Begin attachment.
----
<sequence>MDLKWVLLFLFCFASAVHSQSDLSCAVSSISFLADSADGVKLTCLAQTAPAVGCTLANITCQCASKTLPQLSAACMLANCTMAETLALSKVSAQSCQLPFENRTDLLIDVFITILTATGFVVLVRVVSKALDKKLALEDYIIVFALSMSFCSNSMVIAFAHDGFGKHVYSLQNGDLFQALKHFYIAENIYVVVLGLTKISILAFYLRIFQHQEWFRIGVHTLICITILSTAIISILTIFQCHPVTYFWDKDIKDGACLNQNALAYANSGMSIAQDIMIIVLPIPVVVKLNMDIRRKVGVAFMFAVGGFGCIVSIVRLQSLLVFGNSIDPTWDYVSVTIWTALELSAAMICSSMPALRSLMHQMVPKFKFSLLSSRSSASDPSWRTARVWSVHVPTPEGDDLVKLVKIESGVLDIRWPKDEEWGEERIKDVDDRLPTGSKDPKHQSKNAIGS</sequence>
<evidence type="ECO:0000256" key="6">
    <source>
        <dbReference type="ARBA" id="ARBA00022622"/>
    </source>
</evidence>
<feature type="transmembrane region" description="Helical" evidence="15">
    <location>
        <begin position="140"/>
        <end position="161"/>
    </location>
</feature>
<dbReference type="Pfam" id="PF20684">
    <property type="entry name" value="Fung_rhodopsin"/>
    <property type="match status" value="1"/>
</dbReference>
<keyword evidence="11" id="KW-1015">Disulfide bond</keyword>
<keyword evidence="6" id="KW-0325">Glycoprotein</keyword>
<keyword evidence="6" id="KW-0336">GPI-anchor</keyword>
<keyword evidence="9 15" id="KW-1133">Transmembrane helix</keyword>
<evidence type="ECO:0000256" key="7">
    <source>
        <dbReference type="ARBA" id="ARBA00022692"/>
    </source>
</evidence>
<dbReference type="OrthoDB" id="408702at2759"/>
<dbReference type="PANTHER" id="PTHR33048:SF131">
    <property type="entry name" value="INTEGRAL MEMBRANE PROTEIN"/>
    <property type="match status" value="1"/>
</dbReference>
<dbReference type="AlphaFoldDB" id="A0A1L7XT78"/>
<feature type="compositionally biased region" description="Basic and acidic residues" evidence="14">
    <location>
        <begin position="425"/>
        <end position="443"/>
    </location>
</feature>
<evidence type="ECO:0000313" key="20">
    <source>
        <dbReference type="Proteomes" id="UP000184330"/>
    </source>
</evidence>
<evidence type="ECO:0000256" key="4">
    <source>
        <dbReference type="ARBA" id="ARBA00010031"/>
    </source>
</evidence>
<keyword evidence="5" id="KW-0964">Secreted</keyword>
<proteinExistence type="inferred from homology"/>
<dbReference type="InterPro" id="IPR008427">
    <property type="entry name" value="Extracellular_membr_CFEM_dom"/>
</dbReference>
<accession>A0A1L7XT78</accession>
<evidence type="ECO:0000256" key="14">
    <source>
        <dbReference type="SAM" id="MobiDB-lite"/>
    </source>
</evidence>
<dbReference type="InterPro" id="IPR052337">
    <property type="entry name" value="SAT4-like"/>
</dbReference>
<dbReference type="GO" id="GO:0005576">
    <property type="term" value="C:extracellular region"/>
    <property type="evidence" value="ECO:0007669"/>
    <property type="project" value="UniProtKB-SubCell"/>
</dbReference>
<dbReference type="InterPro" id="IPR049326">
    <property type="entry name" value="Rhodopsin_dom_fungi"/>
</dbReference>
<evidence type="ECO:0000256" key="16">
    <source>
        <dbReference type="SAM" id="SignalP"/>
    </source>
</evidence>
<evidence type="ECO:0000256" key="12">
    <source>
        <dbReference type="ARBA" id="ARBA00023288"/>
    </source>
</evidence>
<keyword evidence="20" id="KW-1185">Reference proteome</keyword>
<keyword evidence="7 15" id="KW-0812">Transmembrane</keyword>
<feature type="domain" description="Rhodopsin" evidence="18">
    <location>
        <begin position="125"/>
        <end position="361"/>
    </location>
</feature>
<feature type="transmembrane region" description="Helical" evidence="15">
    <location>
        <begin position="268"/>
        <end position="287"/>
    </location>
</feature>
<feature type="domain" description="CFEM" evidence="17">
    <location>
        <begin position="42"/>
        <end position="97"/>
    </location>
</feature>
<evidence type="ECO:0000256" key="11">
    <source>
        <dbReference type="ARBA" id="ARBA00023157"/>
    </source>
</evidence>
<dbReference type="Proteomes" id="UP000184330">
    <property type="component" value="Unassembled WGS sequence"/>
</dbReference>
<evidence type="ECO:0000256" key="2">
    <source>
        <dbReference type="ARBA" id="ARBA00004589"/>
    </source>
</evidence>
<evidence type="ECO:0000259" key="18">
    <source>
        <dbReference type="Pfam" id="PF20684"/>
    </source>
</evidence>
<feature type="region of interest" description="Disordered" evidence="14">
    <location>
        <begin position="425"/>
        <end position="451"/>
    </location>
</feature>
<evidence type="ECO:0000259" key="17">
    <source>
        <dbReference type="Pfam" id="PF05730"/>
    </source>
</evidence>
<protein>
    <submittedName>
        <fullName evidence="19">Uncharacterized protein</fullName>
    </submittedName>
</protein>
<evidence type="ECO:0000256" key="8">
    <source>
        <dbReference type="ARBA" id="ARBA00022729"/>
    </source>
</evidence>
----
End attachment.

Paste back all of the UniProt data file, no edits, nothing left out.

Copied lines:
<sequence>MDLKWVLLFLFCFASAVHSQSDLSCAVSSISFLADSADGVKLTCLAQTAPAVGCTLANITCQCASKTLPQLSAACMLANCTMAETLALSKVSAQSCQLPFENRTDLLIDVFITILTATGFVVLVRVVSKALDKKLALEDYIIVFALSMSFCSNSMVIAFAHDGFGKHVYSLQNGDLFQALKHFYIAENIYVVVLGLTKISILAFYLRIFQHQEWFRIGVHTLICITILSTAIISILTIFQCHPVTYFWDKDIKDGACLNQNALAYANSGMSIAQDIMIIVLPIPVVVKLNMDIRRKVGVAFMFAVGGFGCIVSIVRLQSLLVFGNSIDPTWDYVSVTIWTALELSAAMICSSMPALRSLMHQMVPKFKFSLLSSRSSASDPSWRTARVWSVHVPTPEGDDLVKLVKIESGVLDIRWPKDEEWGEERIKDVDDRLPTGSKDPKHQSKNAIGS</sequence>
<evidence type="ECO:0000256" key="6">
    <source>
        <dbReference type="ARBA" id="ARBA00022622"/>
    </source>
</evidence>
<feature type="transmembrane region" description="Helical" evidence="15">
    <location>
        <begin position="140"/>
        <end position="161"/>
    </location>
</feature>
<dbReference type="Pfam" id="PF20684">
    <property type="entry name" value="Fung_rhodopsin"/>
    <property type="match status" value="1"/>
</dbReference>
<keyword evidence="11" id="KW-1015">Disulfide bond</keyword>
<keyword evidence="6" id="KW-0325">Glycoprotein</keyword>
<keyword evidence="6" id="KW-0336">GPI-anchor</keyword>
<keyword evidence="9 15" id="KW-1133">Transmembrane helix</keyword>
<evidence type="ECO:0000256" key="7">
    <source>
        <dbReference type="ARBA" id="ARBA00022692"/>
    </source>
</evidence>
<dbReference type="OrthoDB" id="408702at2759"/>
<dbReference type="PANTHER" id="PTHR33048:SF131">
    <property type="entry name" value="INTEGRAL MEMBRANE PROTEIN"/>
    <property type="match status" value="1"/>
</dbReference>
<dbReference type="AlphaFoldDB" id="A0A1L7XT78"/>
<feature type="compositionally biased region" description="Basic and acidic residues" evidence="14">
    <location>
        <begin position="425"/>
        <end position="443"/>
    </location>
</feature>
<evidence type="ECO:0000313" key="20">
    <source>
        <dbReference type="Proteomes" id="UP000184330"/>
    </source>
</evidence>
<evidence type="ECO:0000256" key="4">
    <source>
        <dbReference type="ARBA" id="ARBA00010031"/>
    </source>
</evidence>
<keyword evidence="5" id="KW-0964">Secreted</keyword>
<proteinExistence type="inferred from homology"/>
<dbReference type="InterPro" id="IPR008427">
    <property type="entry name" value="Extracellular_membr_CFEM_dom"/>
</dbReference>
<accession>A0A1L7XT78</accession>
<evidence type="ECO:0000256" key="14">
    <source>
        <dbReference type="SAM" id="MobiDB-lite"/>
    </source>
</evidence>
<dbReference type="InterPro" id="IPR052337">
    <property type="entry name" value="SAT4-like"/>
</dbReference>
<dbReference type="GO" id="GO:0005576">
    <property type="term" value="C:extracellular region"/>
    <property type="evidence" value="ECO:0007669"/>
    <property type="project" value="UniProtKB-SubCell"/>
</dbReference>
<dbReference type="InterPro" id="IPR049326">
    <property type="entry name" value="Rhodopsin_dom_fungi"/>
</dbReference>
<evidence type="ECO:0000256" key="16">
    <source>
        <dbReference type="SAM" id="SignalP"/>
    </source>
</evidence>
<evidence type="ECO:0000256" key="12">
    <source>
        <dbReference type="ARBA" id="ARBA00023288"/>
    </source>
</evidence>
<keyword evidence="20" id="KW-1185">Reference proteome</keyword>
<keyword evidence="7 15" id="KW-0812">Transmembrane</keyword>
<feature type="domain" description="Rhodopsin" evidence="18">
    <location>
        <begin position="125"/>
        <end position="361"/>
    </location>
</feature>
<feature type="transmembrane region" description="Helical" evidence="15">
    <location>
        <begin position="268"/>
        <end position="287"/>
    </location>
</feature>
<feature type="domain" description="CFEM" evidence="17">
    <location>
        <begin position="42"/>
        <end position="97"/>
    </location>
</feature>
<evidence type="ECO:0000256" key="11">
    <source>
        <dbReference type="ARBA" id="ARBA00023157"/>
    </source>
</evidence>
<dbReference type="Proteomes" id="UP000184330">
    <property type="component" value="Unassembled WGS sequence"/>
</dbReference>
<evidence type="ECO:0000256" key="2">
    <source>
        <dbReference type="ARBA" id="ARBA00004589"/>
    </source>
</evidence>
<evidence type="ECO:0000259" key="18">
    <source>
        <dbReference type="Pfam" id="PF20684"/>
    </source>
</evidence>
<feature type="region of interest" description="Disordered" evidence="14">
    <location>
        <begin position="425"/>
        <end position="451"/>
    </location>
</feature>
<evidence type="ECO:0000259" key="17">
    <source>
        <dbReference type="Pfam" id="PF05730"/>
    </source>
</evidence>
<protein>
    <submittedName>
        <fullName evidence="19">Uncharacterized protein</fullName>
    </submittedName>
</protein>
<evidence type="ECO:0000256" key="8">
    <source>
        <dbReference type="ARBA" id="ARBA00022729"/>
    </source>
</evidence>